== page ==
Stevopia



The physics of light – phenomona part II

Part I

Interference

Remember the diagram of the wave hitting the wall? It caused interference where the two waves overlapped. Here is a picture of interference on the surface of a lake:

Interference on lake

Interference happens with all waves, even sound. Interference happens when different parts of wave coincide, like this:

Interference

The waveform at the top shows what the resulting wave is. The two waveforms underneath show what waves produced it. As you can see, when two waves coincide they reinforce each other — called ‘constructive interference’. When the don’t, they cancel each other out — called ‘destructive interference’.

Interference is very important because it helped us understand the nature of light in the famous double-slit experiment. If light shines through two slits and onto a screen, a pattern of lines can be seen. The dark patches are where the light has destructively interfered, and the light patches are where it has constructively interfered.

Double slit interference

Note – the light spreads out the way it does because of diffraction, which will be discussed later.

The trouble with the double slit

Interference is one of the most convincing proofs that light is a wave. However, there is a problem. A wave on the ocean can be made to pass through to gaps in a harbour wall and interfere with itself. No problem. But a wave on the ocean is not made up of a single particle.

The double slit experiment was carried out with, instead of a steady beam of light being shone at the slits, a single photon was used. A single particle can only pass through one slit at a time, right?

Turns out, even if you use a single photon, the interference pattern still emerges.

An interference pattern only emerges when light rays from two sources overlap. How can a single photon have two sources?

You already know that light behaves like a wave or a particle and which one it behaves like depends on how you measure it. If you don’t measure its position, there is an uncertainty as to where it is. Turns out the photon is everywhere within that uncertainty. In the case of the double slit experiment, you don’t know which slit it will go through, so it goes through both at the same time. Because it goes through both, it manages to interfere with itself.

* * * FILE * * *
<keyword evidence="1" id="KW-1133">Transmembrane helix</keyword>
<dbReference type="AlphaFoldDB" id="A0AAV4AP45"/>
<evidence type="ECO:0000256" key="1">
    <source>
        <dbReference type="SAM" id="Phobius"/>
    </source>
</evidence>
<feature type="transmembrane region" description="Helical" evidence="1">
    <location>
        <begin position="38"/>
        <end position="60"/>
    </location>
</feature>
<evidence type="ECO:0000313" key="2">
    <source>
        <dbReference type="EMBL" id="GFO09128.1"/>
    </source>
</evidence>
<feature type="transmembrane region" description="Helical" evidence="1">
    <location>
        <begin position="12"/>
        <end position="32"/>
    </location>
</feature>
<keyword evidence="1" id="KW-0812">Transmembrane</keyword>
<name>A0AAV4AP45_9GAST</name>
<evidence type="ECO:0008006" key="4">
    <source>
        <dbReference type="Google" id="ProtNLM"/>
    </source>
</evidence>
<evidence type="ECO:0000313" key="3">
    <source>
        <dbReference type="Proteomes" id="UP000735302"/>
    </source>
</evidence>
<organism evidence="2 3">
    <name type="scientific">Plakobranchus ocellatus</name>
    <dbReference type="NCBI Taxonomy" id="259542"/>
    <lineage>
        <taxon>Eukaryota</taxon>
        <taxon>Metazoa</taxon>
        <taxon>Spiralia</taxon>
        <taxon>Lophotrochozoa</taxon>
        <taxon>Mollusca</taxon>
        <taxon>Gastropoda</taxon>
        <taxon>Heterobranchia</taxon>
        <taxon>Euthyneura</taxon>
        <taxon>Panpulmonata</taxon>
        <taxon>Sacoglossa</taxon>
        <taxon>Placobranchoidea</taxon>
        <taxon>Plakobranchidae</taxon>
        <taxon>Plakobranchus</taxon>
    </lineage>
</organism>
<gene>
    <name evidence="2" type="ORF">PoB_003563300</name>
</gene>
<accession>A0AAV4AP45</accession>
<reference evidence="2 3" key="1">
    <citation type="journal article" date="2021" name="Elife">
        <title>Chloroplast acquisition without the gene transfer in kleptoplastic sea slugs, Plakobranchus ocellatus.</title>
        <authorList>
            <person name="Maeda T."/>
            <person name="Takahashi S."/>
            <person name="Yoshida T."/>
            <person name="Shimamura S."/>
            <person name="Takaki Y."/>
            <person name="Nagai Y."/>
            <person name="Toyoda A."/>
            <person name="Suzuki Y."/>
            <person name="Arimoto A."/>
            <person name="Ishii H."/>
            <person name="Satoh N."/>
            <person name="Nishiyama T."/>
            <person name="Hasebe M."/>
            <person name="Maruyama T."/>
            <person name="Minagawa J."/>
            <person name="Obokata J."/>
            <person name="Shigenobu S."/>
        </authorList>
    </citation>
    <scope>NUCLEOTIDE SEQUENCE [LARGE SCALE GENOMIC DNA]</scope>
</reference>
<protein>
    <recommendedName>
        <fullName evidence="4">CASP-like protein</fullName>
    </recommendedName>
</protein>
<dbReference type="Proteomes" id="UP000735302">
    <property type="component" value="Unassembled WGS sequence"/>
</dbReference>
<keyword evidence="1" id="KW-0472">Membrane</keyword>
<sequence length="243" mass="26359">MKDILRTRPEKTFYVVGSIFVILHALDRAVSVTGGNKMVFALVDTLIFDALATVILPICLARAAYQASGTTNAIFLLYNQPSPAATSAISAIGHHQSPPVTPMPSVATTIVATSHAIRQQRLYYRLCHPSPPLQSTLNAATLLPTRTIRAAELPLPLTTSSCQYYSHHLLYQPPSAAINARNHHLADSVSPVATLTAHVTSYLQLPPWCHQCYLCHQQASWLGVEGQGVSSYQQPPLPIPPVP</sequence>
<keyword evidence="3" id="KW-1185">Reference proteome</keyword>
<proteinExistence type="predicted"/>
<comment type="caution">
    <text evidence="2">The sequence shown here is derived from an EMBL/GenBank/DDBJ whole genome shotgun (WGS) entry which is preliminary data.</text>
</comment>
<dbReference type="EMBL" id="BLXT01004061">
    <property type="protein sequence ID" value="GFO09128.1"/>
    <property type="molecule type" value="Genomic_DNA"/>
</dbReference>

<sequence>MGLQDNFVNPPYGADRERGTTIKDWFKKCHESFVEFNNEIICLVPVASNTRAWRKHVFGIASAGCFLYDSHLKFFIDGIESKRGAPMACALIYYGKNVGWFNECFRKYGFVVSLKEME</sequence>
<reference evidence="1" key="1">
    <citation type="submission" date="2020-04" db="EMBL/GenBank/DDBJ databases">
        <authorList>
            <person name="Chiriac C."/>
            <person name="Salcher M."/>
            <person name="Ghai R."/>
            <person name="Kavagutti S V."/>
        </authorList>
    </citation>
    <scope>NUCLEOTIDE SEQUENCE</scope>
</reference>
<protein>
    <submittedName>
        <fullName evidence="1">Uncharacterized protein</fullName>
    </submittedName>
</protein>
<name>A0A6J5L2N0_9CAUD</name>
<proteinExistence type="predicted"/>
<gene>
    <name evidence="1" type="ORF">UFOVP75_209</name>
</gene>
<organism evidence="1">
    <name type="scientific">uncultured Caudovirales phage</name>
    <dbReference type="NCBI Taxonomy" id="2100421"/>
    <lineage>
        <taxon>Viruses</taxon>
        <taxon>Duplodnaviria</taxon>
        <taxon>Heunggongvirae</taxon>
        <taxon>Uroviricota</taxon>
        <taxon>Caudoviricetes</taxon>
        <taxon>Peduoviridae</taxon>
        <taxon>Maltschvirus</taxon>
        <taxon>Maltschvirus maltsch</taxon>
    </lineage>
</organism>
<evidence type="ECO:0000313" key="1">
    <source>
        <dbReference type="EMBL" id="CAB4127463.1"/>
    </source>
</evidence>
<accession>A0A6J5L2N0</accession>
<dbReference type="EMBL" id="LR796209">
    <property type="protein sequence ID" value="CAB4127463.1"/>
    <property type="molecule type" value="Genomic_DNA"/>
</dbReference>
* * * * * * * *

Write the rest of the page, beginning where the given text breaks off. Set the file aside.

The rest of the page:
This runs against everything classical physics says about light, but it happens, so it’s true.

Diffraction

Diffraction is another property of a wave that causes it to spread out when it meets and obstruction or passes through a gap. For example, if you speak into a cardboard tube, people to either side can hear you because the sound waves spread out when they pass through the end of the tube, rather than carry on in a narrow beam.

The same thing happens with light, but on a smaller scale. The diagram below shows diffraction.

Diffraction

As you can see, waves spread out when they reach a boundary (left picture). If there is a gap that is about equal in size to the wavelength of the wave, semi-circular wavefronts form.

Because the wavelength of visible light is so small, diffraction is minimal. The slit needs to be roughly the same size as the wavelegth of light to cause semi-circular wavefronts — the wavelength of visible light ranges from 400 (violet light) to 700 (red light) nanometres, or 400 to 700 billionths of a metre.

Polarization

Remember the diagram of light (The physics of light – Introduction) which showed the magnetic and electric fields vibrating at right angles? These fields can vibrate at angle as long as the two are at right angles. We normally talk about the angle of vibration of the electric field, because we know the magnetic field will always be at right angles to this.

Ordinary light contains photons vibrating in all directions. A polariser only allows through light that is vibrating in a certain direction. This is the principle of LCDs (liquid crystal displays). Light enters the diplay and is polarised. It reflects off a mirror at the back and through another polariser. If the two polarisers are aligned the light goes back and and you see a whit patch. If they are not the light cannot get through and you see a black patch.

Gravity

The more mass something has, the bigger the force gravity exerts on it. However, if it is more massive it needs a bigger force to accelerate it by the same amount. These two effects cancel each other out and mean that heavy objects fall just as fast as light ones. The mass makes no difference.

Photons have no mass, but they are still affected by gravity. Light falls just as fast as anything else, but is moving so fast that you don’t notice it. In fact, light is bent by stars and galaxies to produce gravitational lensing. A black hole is something not even light can escape from. See black holes for beginners.

Summary of light

  • Colour is dependant on wavelength.
  • There are wavelengths that we can’t see — some other animals can.
  • Frequency and enrgy are both related to wavelength.
  • Light can be both a wave and a particle, depending on how it is measured.
  • Light exhibits all the characteristics of waves.
  • Light is made up of little particles called photons.
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